Three Maasai men sit near the back of an open-air restaurant and nightclub outside Bisil, Kenya, a small town about 100 kilometers south of Nairobi. A pile of small leafy sticks rests on the table in front of them.
“This thing brings people together,” said Simon Suyiaka, 25, gesturing toward the twigs. “You have all kinds of friends, from lower class to upper class. Because we all chew.”
He’s talking about khat, a stimulant common in East Africa and the Arabian Peninsula, better known in Kenya as miraa.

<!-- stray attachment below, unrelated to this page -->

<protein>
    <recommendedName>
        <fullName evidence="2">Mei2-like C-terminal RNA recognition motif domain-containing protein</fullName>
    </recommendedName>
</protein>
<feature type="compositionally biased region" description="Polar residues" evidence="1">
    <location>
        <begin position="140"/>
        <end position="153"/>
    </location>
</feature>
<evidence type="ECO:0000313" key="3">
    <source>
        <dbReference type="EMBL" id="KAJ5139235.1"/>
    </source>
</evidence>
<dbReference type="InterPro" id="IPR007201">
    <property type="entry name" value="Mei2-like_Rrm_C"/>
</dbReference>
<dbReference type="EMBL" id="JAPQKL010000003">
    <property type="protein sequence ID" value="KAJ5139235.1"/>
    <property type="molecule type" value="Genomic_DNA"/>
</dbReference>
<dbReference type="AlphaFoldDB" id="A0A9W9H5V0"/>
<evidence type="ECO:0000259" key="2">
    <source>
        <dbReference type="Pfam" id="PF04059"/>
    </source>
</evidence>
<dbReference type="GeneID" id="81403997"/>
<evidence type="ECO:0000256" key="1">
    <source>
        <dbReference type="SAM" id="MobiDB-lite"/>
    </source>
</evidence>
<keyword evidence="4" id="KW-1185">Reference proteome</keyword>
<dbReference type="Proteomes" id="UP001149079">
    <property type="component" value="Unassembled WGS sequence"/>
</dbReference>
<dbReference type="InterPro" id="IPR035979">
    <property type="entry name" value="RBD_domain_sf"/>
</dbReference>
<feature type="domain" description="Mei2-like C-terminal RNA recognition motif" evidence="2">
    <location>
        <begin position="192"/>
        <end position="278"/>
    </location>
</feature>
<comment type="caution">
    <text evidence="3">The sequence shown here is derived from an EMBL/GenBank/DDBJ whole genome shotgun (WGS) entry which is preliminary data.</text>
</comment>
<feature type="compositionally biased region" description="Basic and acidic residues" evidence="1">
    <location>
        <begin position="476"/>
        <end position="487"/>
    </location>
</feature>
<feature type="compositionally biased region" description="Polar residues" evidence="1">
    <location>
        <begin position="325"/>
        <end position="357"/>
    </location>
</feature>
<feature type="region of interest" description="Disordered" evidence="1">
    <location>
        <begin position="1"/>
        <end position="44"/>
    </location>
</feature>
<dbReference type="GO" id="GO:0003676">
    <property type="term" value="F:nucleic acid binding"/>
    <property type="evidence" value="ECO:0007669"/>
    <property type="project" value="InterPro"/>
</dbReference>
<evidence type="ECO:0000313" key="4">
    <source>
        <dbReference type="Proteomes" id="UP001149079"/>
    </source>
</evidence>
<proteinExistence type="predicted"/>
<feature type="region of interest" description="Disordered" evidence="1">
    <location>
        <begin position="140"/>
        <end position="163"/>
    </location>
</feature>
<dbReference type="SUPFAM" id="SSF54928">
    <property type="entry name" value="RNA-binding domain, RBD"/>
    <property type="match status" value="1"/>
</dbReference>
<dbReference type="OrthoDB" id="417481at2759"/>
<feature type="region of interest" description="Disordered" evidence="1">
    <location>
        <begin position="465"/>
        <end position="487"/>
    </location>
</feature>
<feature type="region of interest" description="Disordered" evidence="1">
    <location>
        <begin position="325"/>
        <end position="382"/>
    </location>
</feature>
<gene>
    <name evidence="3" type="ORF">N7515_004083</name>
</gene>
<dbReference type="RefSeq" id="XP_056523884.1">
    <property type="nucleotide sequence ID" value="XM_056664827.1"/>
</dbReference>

In contrast to the laid-back Kenyan scene, khat is illegal in the United States, caught up in a dragnet of policies of both the War on Terror and the War on Drugs. Its primary active component, cathinone, a relative of amphetamine and caffeine, is a Schedule I controlled substance, and arrests are on the rise. Read more at Reset.me